To create the Lockout/Tagout program documentation, several areas need to be addressed. These topics include, but are not limited to, the following:

  • Purpose and Scope
  • Rules
  • Lockout Procedures and Techniques
  • Removal of Lockout Devices
  • Training
  • Tagout Procedures

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Tom Kovanic

Hasn’t Everyone Deployed 10G Ethernet?

The other day I was participating in a conversation with a customer about LAN and SAN speeds greater than 10G. It was a good conversation and the customer had numerous questions about migrating to 40G Ethernet; what is happening with 100G Ethernet, using multiple fibers for Fibre Channel, etc.

Toward the end of the conversation I asked them about their plans regarding deploying 40G Ethernet. They replied that they had no immediate plans for deploying 40G and that the reason they wanted to talk about it was to make sure that their LAN infrastructure could support it in the future. They plan on deploying 10G Ethernet in the new data center.

That revelation hit me with the same impact as participating in an ice bucket challenge.

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Sarah Juley

Are We Approaching a Technical Skills Shortage?

A concern has been growing in recent years over the potential for a technical skills shortage in the U.S., Canada, and elsewhere around the globe, particularly in science, and engineering-related occupations.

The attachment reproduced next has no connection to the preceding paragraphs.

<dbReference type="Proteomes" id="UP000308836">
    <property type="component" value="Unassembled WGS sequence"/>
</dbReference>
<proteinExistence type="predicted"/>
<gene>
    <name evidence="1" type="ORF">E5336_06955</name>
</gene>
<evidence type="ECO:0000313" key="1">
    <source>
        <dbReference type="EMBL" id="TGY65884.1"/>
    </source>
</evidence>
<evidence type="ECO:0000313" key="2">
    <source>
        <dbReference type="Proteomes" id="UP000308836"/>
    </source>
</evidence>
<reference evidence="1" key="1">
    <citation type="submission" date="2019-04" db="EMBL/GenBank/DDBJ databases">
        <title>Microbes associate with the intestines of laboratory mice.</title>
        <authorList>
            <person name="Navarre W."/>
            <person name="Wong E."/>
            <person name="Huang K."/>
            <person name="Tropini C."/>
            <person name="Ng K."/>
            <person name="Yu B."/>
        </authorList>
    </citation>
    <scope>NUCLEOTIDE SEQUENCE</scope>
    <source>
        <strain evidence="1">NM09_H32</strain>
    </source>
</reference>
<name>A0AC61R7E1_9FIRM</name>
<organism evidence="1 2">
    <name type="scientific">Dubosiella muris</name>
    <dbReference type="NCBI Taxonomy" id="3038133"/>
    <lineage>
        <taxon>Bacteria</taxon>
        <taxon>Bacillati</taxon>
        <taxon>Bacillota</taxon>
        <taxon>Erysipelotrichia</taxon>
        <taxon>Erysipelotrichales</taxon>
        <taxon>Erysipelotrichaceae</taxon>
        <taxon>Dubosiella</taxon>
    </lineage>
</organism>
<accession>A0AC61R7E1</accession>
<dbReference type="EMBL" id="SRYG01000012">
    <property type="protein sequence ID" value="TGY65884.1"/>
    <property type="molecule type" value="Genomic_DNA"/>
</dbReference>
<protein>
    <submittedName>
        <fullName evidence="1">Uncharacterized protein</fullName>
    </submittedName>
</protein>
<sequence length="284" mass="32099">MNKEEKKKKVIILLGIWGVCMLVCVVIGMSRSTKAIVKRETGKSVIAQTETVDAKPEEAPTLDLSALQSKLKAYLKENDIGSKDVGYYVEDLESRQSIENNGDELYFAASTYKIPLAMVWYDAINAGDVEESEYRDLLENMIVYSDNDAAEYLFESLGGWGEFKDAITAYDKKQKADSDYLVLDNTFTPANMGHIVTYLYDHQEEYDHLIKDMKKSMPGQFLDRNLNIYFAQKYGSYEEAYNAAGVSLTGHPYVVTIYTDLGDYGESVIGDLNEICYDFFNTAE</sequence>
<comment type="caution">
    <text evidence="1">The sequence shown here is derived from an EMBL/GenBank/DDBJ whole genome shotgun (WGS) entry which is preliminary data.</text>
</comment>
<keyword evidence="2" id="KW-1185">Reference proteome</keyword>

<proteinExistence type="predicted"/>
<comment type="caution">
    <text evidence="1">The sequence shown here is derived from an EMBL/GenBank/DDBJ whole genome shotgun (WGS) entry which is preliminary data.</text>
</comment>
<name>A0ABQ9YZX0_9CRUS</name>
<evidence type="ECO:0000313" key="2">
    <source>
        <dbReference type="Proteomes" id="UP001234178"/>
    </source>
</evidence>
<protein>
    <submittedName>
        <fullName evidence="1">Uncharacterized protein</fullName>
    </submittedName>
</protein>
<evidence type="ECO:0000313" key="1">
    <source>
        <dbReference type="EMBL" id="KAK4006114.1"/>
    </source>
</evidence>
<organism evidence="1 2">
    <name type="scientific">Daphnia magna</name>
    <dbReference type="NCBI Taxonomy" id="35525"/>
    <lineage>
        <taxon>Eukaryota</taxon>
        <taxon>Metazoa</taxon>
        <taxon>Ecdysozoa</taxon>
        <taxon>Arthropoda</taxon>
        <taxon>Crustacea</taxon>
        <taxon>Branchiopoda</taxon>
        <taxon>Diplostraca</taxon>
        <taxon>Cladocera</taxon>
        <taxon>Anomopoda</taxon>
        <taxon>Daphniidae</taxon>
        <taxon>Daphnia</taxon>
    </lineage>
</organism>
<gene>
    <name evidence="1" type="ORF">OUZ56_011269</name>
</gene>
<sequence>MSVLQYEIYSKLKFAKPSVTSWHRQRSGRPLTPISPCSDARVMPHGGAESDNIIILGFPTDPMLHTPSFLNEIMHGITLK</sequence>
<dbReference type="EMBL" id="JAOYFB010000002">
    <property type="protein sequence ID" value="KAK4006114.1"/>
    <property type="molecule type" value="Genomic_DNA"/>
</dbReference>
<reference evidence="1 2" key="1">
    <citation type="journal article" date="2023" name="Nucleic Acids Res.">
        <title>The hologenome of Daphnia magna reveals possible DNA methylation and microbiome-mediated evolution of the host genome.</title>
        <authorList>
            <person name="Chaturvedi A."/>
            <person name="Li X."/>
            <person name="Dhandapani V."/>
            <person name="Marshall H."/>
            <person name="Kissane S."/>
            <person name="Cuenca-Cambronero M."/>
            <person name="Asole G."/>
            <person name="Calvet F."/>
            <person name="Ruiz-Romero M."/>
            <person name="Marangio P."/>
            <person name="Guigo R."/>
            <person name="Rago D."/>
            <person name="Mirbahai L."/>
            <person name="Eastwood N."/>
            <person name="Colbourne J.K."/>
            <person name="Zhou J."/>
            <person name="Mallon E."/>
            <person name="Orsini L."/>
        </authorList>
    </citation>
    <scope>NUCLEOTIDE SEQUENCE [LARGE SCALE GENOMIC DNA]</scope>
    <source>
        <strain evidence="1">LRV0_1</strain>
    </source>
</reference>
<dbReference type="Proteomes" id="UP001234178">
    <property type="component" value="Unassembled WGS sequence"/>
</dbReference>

It is generally predicted that, by 2018, a mass wave of retirements by members of the Baby Boom generation will result in 1.2 million U.S. job openings in science, technology, engineering, and math (STEM) fields, and there will likely be a significant shortage of qualified applicants to fill them.  The full depth of the STEM skills shortage may be even greater than this, as 50 percent of jobs that require STEM skills do not require a bachelor’s degree or better, according to Plant Services.

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Andy Chaloupka

Incentives For Energy Consumption

I recently had the opportunity to discuss an application for a retrofit containment system installed into an existing data center with a sales person. Not an uncommon story, given the effectiveness of separating cold and hot air streams in the data center to reduce cooling energy consumption. The part of the story that stood out for me was that the sales person enthusiastically related how the end user realized an instant payback on the containment system and had money left over. It sounded too good to be true. My first thought was just how badly is this data center being operated that the retrofitting of a containment system would yield an instant payback and still have money left over???

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Fred Dorman

Short Circuit Faults – Are You Protected?